Indo-Pak conference on Faiz put off

A proposed India-Pakistan conference to mark the birth centenary of Faiz Ahmed Faiz has been put off for the second time in two months.

Islamabad: A proposed India-Pakistan conference to mark the birth centenary of renowned Urdu poet Faiz Ahmed Faiz has been put off for the second time in two months after Pakistani authorities withdrew permission for the event, Indian politician Mani Shankar Aiyar said.

Aiyar, who planned to attend the Indo-Pakistan Faiz Centenary conference proposed to be held in Karachi on May 21, has had to put off his visit to Pakistan for the second time.

According to an e-mail sent by Aiyar to friends in Karachi, a city where he was the Indian Consul General during 1978-82, he regretted the authorities` action and described it as short-sighted.

Pakistani authorities withdrew permission granted to the organisers of the conference, Aiyar said.

Rahat Saeed, secretary of the Faiz Centennial Committee that is arranging the `Bazm-e-Afkaar` conference, said his organisation did not get a positive response from authorities when officials went to Islamabad to get clearance for the event.

This is due to security concerns that have arisen following the May 02 killing of Osama bin Laden during a US raid in Abbottabad, Saeed told the media.

In his e-mail, Aiyar said: "The organisers are still hopeful that the required permission will be given sooner or later."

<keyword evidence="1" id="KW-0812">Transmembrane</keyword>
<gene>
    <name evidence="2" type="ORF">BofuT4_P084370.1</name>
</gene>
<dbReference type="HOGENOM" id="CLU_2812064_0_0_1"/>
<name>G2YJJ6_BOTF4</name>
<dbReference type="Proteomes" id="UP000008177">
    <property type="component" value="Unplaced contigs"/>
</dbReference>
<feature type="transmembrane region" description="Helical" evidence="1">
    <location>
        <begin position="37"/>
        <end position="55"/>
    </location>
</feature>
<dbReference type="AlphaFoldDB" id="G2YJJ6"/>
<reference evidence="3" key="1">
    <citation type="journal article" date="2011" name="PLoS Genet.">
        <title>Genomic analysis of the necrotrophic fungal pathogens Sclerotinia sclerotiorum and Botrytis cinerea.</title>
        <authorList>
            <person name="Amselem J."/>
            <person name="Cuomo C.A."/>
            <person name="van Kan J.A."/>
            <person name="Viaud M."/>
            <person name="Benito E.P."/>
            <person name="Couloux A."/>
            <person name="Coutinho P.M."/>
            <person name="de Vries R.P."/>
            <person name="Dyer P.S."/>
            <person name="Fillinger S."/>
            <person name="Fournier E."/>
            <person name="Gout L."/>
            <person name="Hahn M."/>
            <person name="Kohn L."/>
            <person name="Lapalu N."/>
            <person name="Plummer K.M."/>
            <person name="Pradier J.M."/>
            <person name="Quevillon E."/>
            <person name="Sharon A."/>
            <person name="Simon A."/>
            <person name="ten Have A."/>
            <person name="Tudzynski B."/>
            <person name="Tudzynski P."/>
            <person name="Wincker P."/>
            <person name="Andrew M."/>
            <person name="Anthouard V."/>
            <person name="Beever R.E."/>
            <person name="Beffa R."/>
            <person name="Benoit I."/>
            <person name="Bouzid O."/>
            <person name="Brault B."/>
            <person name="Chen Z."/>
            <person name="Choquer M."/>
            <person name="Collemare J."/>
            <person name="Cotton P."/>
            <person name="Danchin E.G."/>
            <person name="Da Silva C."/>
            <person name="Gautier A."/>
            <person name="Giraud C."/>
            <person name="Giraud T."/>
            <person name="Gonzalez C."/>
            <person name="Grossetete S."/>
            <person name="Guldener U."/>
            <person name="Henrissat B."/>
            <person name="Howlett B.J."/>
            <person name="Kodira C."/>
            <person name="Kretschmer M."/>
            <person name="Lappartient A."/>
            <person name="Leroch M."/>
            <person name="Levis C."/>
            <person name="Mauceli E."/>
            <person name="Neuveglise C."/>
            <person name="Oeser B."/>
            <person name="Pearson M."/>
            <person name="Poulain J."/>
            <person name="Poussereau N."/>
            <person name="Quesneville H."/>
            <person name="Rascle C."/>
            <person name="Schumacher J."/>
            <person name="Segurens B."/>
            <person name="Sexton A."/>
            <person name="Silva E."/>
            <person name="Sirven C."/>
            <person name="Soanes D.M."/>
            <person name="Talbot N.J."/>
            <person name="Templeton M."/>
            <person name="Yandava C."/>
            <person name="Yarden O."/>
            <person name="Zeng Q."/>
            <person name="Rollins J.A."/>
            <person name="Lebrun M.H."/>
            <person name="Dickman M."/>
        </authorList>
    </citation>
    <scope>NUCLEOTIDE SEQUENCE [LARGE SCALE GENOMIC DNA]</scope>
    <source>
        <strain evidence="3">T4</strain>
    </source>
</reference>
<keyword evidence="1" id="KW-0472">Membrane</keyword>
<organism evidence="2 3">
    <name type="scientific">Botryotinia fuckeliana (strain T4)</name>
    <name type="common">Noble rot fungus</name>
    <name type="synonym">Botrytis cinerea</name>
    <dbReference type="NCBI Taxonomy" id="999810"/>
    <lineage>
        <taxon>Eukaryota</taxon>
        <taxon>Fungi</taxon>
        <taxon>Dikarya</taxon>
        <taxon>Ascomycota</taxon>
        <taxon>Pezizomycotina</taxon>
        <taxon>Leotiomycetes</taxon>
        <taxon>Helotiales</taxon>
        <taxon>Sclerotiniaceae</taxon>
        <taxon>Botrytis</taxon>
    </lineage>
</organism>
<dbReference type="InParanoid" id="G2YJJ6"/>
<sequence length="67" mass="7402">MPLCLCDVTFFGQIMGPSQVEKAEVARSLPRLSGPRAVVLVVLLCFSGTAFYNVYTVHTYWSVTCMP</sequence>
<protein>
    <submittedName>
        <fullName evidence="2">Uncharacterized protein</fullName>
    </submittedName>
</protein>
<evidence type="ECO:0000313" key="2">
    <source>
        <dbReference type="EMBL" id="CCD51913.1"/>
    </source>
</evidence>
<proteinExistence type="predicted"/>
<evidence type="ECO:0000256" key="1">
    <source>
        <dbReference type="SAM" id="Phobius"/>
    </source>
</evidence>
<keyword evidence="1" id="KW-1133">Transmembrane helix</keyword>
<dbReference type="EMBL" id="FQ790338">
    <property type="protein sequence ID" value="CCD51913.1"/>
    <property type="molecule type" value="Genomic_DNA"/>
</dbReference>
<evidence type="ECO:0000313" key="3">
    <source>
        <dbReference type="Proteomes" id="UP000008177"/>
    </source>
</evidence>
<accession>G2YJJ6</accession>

He said that when he last attempted to visit Pakistan, the private plane in which he was travelling was "denied permission to land even as we hovered over Karachi airport".

Aiyar contended that the authorities should have allowed the conference to be held as Pakistan needs to be supported in the wake of the US operation that killed bin Laden.

"I am deeply convinced that at this juncture, when the people of Pakistan are suffering both the shock and the humiliation of discovering that Osama bin Laden had been hiding amidst them for several years and the violation of their sovereignty which they suffered when the Americans undertook their clandestine assault in Abbottabad, that this was the moment at which to express sympathy and even empathy but not to resort to tub-thumping or glee or, worst of all, plots to imitate what the US had done," he said.

Aiyar said he was convinced Pakistan will ride out this crisis as it has several others.

"The most sensible thing we could do would be to persist with the (India-Pakistan) dialogue that has been resumed to explore avenues of living with Pakistan in peace and in amity.”

"So long as there are divisions between us, there will always be others around to exploit these differences and keep us pitted one against the other," he said.